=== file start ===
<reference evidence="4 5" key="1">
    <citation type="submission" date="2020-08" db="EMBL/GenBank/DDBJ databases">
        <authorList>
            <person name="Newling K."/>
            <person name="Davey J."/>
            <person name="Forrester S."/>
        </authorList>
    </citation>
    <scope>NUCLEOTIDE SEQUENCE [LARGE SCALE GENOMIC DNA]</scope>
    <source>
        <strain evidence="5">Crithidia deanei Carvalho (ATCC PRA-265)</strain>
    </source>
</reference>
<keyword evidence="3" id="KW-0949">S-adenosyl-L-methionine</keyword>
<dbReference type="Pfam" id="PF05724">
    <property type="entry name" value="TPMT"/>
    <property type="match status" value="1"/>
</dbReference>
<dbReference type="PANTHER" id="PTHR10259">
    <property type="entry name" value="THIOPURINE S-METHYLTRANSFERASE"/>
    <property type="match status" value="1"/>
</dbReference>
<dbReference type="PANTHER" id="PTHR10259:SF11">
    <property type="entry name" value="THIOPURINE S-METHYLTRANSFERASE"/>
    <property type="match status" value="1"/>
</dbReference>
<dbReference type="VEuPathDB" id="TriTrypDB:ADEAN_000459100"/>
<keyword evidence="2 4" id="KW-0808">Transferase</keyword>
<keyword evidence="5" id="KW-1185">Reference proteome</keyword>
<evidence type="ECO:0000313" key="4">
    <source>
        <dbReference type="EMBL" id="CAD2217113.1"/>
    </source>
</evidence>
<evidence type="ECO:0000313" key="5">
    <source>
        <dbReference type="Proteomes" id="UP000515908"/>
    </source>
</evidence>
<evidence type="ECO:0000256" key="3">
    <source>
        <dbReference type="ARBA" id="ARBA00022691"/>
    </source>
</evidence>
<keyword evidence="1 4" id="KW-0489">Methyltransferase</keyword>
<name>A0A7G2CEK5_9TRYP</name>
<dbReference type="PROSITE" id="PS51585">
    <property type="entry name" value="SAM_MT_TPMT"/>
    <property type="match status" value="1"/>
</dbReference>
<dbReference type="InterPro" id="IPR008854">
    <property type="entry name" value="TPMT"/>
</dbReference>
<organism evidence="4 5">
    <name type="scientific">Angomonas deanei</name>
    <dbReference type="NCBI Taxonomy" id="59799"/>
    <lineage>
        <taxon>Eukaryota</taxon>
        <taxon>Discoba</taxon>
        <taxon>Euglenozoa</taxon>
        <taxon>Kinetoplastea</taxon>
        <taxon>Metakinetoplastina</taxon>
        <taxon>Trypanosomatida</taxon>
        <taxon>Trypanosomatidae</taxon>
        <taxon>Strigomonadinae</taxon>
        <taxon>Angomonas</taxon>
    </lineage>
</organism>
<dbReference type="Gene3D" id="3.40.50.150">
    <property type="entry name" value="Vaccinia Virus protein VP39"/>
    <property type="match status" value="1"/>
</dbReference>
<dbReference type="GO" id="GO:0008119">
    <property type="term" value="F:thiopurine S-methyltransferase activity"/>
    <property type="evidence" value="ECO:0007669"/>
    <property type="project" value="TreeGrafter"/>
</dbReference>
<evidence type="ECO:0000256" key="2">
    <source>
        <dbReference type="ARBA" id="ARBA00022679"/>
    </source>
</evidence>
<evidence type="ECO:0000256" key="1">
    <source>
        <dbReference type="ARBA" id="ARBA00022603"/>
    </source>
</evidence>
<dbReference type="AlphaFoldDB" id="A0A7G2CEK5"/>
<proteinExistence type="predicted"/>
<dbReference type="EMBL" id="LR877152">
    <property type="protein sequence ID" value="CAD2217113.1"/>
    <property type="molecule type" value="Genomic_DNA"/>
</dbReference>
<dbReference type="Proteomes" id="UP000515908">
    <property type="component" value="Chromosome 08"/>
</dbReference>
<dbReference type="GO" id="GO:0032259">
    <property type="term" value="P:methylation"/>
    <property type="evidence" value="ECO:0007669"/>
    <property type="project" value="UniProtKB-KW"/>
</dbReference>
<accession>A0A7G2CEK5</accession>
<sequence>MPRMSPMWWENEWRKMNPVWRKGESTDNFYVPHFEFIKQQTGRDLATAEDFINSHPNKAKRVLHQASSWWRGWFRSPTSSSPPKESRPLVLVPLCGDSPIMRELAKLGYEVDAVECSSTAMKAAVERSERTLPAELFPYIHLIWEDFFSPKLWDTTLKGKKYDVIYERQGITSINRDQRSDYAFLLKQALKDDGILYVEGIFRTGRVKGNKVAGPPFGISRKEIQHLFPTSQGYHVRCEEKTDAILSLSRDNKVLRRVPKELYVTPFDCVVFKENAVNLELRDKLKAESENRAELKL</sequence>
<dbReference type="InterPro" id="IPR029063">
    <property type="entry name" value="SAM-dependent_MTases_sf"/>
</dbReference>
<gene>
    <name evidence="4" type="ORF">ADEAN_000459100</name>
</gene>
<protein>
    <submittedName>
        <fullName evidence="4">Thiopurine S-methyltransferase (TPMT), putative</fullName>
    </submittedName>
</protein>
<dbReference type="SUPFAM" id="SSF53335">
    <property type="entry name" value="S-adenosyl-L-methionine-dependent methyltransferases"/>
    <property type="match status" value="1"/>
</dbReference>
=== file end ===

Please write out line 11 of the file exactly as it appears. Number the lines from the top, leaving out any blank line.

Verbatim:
        <strain evidence="5">Crithidia deanei Carvalho (ATCC PRA-265)</strain>